Looking back, many factors conspired to save Fenway from what once looked like a near-certain wrecking ball. After the $100 million in state funds went through, an additional $212 million in city money became stalled when city councillors questioned what, if anything, the public would be getting out of the deal. Then, bankers balked at lending the Sox $352 million for their private share of the stadium's cost, reasoning that the team was making money hand over fist at a perennially sold-out Fenway and would be hard-pressed to improve on that at a new venue. Finally, when Henry bought the team from its former owners in late 2000, the Sox front office became markedly more interested in preserving what it had rather than lusting over what it didn't; one of Henry's first moves was to bring in Janet Marie Smith (a key contributor to the design of Camden Yards) to see how the team could better utilize its current park.

It's hard to say if any of this would have mattered, though, were it not for Save Fenway Park! (The exclamation point, as in Earth First! and Youppi!, is mandatory.) For seven years, this thrown-together assemblage of preservationists, good-government advocates, and Fenway bleacherites lobbied the city council, held design symposia on how to upgrade Fenway without doing damage to its historic character—and simultaneously pressured and encouraged ownership to find ways to cheaply improve upon the old rather than simply demand that taxpayers build anew. (The latter approach, incidentally, being a tactic that Henry had used unsuccessfully when he owned the Florida Marlins in the late 1990s.) Drawing lessons and inspiration from prior grassroots campaigns—in particular, Detroit's Tiger Stadium Fan Club, which kept Fenway's sister park (they both opened the day the Titanic sank) alive for ten years before succumbing to the machinations of pizza baron Mike Ilitch—SFP! volunteers were a ubiquitous presence at Sox games, handing out newsletters, proffering petitions, and relentlessly asking the question: Isn't there a better way to do this?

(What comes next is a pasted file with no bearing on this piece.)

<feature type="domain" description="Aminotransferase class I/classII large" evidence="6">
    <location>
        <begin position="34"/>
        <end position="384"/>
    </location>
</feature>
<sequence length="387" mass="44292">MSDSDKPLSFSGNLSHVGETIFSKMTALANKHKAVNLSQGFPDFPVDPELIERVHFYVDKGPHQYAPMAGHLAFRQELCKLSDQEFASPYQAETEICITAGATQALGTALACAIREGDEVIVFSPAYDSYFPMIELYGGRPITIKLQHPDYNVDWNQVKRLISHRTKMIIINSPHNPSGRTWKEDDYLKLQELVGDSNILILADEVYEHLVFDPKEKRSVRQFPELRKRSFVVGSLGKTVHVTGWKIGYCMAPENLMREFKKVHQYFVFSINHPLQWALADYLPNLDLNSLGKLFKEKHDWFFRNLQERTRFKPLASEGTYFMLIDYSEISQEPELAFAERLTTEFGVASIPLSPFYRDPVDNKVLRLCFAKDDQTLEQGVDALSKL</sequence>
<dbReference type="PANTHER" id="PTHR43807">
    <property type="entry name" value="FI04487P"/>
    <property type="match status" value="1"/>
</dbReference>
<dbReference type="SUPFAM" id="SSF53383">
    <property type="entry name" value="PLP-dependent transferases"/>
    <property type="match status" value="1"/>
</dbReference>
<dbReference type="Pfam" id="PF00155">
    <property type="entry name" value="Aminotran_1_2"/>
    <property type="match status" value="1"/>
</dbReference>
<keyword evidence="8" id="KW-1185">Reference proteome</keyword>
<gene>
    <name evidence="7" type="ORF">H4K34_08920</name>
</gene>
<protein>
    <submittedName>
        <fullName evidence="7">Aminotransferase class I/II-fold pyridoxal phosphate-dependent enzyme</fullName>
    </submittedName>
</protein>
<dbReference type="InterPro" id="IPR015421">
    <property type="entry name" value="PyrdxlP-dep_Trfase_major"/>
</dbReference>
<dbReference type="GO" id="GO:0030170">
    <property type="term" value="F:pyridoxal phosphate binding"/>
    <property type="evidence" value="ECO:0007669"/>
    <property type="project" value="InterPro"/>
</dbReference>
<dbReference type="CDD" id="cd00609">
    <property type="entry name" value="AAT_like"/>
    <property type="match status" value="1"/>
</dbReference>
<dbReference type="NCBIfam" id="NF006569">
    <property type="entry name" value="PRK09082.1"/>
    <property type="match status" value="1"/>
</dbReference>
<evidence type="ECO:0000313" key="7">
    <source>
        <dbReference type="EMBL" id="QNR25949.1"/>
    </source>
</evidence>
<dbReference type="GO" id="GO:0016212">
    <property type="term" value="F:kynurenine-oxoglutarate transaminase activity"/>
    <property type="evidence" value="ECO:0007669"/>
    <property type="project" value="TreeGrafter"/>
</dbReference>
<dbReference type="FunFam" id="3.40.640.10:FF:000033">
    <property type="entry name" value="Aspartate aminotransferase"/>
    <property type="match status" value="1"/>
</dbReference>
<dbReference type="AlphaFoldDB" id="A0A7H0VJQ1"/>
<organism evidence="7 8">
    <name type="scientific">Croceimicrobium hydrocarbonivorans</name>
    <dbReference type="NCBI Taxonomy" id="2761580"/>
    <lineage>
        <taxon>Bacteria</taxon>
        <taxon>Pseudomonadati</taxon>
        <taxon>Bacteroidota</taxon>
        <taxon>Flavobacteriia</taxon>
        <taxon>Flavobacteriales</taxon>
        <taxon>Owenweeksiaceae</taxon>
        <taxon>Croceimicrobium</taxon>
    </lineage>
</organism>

When the news broke of Fenway's official reprieve, I e-mailed Dan Wilson, Save Fenway Park's longtime president, for a comment. He wrote back:


We are thrilled that the Red Sox have now committed to remaining at Fenway Park for the long term. There is a deep sense of satisfaction at having worked long and hard and achieved a significant goal that benefits our city, our ball team and all who love baseball history and tradition. We are also deeply grateful to John Henry, Tom Warner, Larry Lucchino and their staff for loving Fenway the way we do and keeping alive the best experience in baseball eighty-one plus days a year. Time to hoist a few in celebration.